Marketed by SWIFT as a collaborative centralised matching utility that is designed to help banks meet the supply chain challenge, trade finance banks and suppliers and vendors have reacted very positively to the development of TSU, which is anticipated to go live by the end of 2006. Presently, the new messaging service has drawn in 19 pilot banks globally and 18 early adopters, with the strong prospect of more to come before full implementation.
ôOnce we are satisfied with our stringent set of pilot criteria, we will go live,ö says Jackie Keogh, head supply chain management, banking industry division at SWIFT and moderator of the main conference session at Sibos devoted to TSU. ôWe see it as a key tool to help trade finance banks to both increase revenue and opportunities in the open account space.ö
With TSU going live soon, the question remains whether this messaging platform will succeed when others have failed. The answer, according to the panel at Sibos, is an overwhelming yes.
The speakers say TSU will succeed because of the growing adoption of open account principles and the gap it will close between the banks and their customers on the vendor and supplier sides.
Antonio Bizzo Lima, general manager of foreign trade and exchange products at Banco do Brazil, believes that adoption of TSU will benefit many participants. He stresses it will have massive implications for both importers and exporters into Brasil, and will help to reduce the reliance on paper intensive letters of credit (LCs).
ôTSU will be extremely useful for importers. It will aggregate the value and reduce costs of documentation checks,ö he says. ôWe see TSU as an evolution from the current product suite which is reliant on paper. It will change the entire trade process.ö
Closer to home, trade finance banks operating in Asia were equally positive on the imminent impact of TSU on supply chain and trade flows.
Speaking from an Asian perspective and in particular, a financial institution business perspective, Kah Chye Tan, global head of trade finance at Standard Chartered Bank, believes that TSU will greatly benefit his business at the supply chain financing level.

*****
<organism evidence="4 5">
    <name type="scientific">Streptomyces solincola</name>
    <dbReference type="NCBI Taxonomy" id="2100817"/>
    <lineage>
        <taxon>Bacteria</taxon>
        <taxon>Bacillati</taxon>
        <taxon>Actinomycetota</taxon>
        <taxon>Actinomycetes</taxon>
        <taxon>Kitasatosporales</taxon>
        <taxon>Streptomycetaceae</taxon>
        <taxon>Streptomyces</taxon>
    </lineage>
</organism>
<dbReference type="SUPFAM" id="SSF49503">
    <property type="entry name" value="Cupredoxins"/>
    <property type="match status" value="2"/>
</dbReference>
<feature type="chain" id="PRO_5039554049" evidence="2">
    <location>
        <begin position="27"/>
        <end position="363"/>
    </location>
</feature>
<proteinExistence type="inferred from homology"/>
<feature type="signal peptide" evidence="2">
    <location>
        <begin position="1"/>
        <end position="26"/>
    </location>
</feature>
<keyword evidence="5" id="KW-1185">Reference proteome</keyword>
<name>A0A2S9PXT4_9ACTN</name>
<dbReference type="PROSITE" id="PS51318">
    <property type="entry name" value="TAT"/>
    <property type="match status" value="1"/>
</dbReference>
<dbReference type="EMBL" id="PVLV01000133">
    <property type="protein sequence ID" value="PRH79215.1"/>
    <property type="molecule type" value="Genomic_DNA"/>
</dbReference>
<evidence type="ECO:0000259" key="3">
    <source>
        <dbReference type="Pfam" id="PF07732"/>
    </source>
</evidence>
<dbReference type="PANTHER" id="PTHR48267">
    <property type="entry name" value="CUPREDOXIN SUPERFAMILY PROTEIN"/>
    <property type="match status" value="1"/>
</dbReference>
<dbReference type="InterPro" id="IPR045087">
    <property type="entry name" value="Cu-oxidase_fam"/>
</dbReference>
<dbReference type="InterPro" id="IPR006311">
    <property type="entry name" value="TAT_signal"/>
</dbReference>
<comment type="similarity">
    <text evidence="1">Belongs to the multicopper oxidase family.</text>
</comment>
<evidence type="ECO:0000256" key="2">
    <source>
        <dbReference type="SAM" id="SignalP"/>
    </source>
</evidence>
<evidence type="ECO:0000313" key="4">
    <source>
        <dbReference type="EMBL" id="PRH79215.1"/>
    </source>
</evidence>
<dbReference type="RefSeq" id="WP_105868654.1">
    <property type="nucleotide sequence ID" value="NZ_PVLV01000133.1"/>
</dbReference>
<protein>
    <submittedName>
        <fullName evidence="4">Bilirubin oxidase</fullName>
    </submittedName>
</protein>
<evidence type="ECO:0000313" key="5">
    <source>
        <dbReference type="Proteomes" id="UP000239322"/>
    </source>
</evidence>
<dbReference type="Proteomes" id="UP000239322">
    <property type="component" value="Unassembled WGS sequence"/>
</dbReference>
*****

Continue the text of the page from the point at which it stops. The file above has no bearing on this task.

ôTSU will change the entire trade finance landscape and will be a revolution for our business,ö says Tan. ôNot only will it allow for things such as standard messages for shipping and for invoices, it will allow us to scale up our business.ö
In particular, Tan stresses that the adoption of TSU will allow for standard messaging between Standard Chartered and its correspondent banks around the world, while also widening the range of open account trades with corporate clients.
ôWe have a lot of financial institution customers approaching us to do supplier and buyer finance for their corporate clients, and through TSU, we will be able to receive messages directly with these clients on a common platform,ö says Tan. ôCurrently, we use our proprietary message type and this is a challenge with some customers who use a different messaging system. TSU will change this.ö
Also lauding the TSU proposal for its Asian business was Frederic Tollu, head of global trade services, Asia-Pacific at BNP Paribas.
ôWe have tried a lot of solutions in the past and we have every confidence that TSU will be the best of the lot,ö says Tollu. ôA growth in client sophistication has meant that this job is not as easy as it once was. Trade finance is at a crossroads, being characterised by traditional skills and innovative solutions, and TSU is an excellent opportunity for banks to recreate themselves to serve our customers.ö
From Tollu, SWIFTNetÆs TSU function will address entrenched problems and create new efficiencies such as establishing common standards, maximising transaction monitoring, further mitigating risk and addressing the lack of supply chain integration.
ôTSU gives us a consistant workable backbone utility and in our mind, it will succeed,ö he says. ôIt needs to be the standard and as it will go live soon, it is not a dream for us anymore.ö
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